It's similar to the sort of battle maps you see the military brass using in old war films, but the 3D aspect means the soldiers and terrain are projected on top of it. Amy Cassells, one of the battle masters at the heritage site, gave us her five reasons to go.
"It's something that's never been done before with a heritage centre so it'll be a new experience for everyone the first time they walk through the doors."
"To learn more about the battle itself. People have their own theories of how it played out. So it's a good opportunity to come and find out more and feel what it was like. Lots of people think it was just Scotland versus England. But there were Welsh archers, Irish foot soldiers and a lot of that is explained with the new interpretation. Robert the Bruce's face was modelled after the Pilkington Jackson statue of the Bruce which was based on his skull that was rediscovered in Dunfermline abbey in 1818. Everything is so authentic and you'll leave having learned exactly what happened."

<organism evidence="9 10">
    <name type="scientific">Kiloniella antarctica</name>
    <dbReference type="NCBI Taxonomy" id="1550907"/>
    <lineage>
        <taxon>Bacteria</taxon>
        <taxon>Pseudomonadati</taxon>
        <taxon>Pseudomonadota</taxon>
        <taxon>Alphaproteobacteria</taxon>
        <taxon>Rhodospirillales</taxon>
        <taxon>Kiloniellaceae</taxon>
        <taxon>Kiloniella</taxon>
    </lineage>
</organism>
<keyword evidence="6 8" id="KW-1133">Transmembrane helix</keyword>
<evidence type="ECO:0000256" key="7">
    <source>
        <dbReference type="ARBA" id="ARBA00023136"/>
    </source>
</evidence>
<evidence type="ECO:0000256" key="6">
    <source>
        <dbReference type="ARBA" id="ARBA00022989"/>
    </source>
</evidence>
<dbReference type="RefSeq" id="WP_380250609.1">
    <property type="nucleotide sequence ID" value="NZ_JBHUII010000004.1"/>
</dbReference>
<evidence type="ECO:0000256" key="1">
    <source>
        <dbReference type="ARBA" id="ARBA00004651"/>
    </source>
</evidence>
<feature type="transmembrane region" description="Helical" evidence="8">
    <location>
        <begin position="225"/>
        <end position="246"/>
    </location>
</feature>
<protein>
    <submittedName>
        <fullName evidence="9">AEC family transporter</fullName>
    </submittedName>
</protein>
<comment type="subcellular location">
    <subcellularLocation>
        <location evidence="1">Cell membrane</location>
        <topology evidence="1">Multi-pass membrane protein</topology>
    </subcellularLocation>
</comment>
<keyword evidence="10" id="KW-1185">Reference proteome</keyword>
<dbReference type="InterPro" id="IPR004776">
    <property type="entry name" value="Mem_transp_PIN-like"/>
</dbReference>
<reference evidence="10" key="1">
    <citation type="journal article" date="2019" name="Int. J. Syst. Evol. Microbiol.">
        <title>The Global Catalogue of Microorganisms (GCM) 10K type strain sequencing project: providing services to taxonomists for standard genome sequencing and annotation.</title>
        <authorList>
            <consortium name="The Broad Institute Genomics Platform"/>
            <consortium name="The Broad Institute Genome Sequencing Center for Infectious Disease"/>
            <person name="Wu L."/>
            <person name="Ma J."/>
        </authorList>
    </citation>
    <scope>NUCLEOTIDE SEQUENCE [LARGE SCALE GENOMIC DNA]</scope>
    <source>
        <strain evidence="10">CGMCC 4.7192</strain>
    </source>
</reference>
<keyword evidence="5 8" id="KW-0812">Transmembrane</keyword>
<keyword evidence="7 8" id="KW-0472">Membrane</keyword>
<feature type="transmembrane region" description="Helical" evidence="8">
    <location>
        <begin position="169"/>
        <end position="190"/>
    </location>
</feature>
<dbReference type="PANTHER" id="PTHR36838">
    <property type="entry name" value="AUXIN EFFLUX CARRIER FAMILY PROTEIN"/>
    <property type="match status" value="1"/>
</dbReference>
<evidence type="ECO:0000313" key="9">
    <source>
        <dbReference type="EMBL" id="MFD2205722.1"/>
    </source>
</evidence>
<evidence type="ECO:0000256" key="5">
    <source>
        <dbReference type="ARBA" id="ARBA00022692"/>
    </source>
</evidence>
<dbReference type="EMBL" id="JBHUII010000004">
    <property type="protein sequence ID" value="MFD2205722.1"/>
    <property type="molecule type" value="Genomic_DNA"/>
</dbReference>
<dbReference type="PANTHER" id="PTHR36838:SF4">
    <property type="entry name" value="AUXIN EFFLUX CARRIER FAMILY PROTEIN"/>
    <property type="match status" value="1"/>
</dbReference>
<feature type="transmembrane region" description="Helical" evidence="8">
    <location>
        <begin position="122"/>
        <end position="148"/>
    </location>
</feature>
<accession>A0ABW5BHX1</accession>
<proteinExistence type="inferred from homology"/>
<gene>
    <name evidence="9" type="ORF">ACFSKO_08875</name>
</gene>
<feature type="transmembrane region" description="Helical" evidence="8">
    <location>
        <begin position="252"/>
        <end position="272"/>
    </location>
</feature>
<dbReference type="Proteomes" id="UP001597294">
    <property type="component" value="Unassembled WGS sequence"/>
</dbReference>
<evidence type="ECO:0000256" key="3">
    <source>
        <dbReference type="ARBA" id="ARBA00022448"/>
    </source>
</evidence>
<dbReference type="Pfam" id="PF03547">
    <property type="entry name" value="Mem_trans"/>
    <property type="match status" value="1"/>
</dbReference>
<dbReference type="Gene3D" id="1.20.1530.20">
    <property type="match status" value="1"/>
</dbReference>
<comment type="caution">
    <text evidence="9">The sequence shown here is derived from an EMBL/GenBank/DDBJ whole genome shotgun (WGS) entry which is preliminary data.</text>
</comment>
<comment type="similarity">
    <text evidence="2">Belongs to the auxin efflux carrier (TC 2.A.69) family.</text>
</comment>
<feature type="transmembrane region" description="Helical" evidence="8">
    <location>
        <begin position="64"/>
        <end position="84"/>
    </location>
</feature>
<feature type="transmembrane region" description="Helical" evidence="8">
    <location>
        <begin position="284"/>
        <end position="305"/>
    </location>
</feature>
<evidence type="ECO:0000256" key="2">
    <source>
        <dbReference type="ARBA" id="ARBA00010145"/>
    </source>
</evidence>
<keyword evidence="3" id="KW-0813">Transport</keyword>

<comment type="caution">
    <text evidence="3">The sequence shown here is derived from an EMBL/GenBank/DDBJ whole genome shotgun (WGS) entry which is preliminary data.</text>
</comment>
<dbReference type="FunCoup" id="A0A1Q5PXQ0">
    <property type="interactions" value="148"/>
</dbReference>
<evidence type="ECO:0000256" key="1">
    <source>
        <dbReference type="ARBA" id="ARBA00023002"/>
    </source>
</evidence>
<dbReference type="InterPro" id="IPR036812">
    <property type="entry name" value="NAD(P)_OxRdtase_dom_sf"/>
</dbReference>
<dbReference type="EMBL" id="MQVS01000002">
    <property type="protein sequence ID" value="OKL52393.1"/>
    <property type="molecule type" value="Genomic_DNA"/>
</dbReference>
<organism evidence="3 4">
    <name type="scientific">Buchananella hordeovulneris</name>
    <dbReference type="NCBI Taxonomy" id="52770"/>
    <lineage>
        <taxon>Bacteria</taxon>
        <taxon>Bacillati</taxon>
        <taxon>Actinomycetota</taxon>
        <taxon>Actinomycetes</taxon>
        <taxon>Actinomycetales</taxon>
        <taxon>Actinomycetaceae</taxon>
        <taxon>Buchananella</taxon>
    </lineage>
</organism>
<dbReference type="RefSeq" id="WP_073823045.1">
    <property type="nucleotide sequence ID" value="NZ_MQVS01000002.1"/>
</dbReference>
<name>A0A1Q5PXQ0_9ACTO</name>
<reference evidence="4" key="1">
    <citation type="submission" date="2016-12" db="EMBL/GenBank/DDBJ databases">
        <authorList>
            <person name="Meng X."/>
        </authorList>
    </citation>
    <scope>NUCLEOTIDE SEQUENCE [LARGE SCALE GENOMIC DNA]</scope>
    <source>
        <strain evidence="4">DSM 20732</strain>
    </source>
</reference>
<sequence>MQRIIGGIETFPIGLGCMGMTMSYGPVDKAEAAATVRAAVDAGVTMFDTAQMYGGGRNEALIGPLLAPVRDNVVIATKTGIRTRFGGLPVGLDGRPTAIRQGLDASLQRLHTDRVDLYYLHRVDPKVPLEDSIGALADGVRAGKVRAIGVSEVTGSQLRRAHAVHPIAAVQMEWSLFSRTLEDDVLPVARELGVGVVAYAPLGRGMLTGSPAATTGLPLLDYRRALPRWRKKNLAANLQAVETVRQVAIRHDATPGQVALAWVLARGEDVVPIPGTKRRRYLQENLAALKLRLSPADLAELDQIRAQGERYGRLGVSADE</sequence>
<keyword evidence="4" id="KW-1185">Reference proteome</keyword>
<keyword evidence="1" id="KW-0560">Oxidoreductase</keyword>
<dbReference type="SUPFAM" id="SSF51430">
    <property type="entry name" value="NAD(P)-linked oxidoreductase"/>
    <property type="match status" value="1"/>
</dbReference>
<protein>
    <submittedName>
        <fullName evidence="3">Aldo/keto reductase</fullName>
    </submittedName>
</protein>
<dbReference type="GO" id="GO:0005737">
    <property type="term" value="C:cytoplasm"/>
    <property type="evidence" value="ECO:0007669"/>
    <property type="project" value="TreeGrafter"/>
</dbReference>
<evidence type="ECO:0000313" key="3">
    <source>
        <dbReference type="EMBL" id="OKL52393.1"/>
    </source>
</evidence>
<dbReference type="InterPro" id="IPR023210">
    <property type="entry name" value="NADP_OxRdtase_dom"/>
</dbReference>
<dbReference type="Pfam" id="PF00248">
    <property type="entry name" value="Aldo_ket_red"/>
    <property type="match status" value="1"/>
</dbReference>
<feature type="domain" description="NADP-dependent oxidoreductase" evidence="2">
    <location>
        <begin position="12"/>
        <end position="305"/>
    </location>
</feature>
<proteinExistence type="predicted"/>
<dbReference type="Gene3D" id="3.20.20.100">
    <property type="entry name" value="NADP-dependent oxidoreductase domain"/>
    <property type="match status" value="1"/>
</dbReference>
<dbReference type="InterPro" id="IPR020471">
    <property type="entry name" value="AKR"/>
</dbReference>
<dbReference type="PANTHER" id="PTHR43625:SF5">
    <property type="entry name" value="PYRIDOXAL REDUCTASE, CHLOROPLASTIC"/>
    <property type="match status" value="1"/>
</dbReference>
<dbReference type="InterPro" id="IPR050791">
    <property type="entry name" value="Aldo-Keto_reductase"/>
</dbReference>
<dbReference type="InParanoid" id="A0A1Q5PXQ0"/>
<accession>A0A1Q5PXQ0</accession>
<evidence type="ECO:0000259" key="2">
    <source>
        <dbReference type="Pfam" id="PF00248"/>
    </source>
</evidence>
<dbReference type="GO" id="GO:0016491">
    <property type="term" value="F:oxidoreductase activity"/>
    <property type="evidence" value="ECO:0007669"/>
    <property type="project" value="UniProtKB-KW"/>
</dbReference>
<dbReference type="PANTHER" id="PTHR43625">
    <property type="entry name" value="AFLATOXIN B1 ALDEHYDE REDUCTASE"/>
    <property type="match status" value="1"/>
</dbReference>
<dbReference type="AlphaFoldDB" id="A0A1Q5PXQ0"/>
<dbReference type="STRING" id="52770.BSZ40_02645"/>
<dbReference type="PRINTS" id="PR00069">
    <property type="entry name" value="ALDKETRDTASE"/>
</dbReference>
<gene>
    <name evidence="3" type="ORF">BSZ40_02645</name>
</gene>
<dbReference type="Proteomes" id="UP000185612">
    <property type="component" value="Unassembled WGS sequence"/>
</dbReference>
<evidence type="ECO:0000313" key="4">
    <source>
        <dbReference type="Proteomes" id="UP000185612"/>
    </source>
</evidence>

"You get to meet 3D characters from the time period that you can interact with and find out tips and tricks of how you can maybe win the battle, so it feels like you are communicating with people from the 14th century. At least half of them are based on real people like Sir James Douglas, who fought alongside Robert the Bruce."
"To experience what it feels like to take control of a unit of soldiers - 700 years ago you were given the King's orders and sent on your way and it was up to you to make the decisions when you were out there fighting."
"Even if you don't want to play the game you will engage with the other elements of the exhibition. Some children have come out saying it was quite scary at points, but it's not bloody or gory. It's scary in the sense that you feel what it would actually be like to be there. I am the only female battle master so I am almost a reason for the girls to come along and have a go. Younger girls might want to step back from the battlefield element. But as soon as they see someone like me, it gives them a boost and they feel more comfortable with it. The good thing is that they're the brains of the operation and as battle masters we are the controls. So all they have to worry about is giving the orders but they still feel completely engaged in the whole process."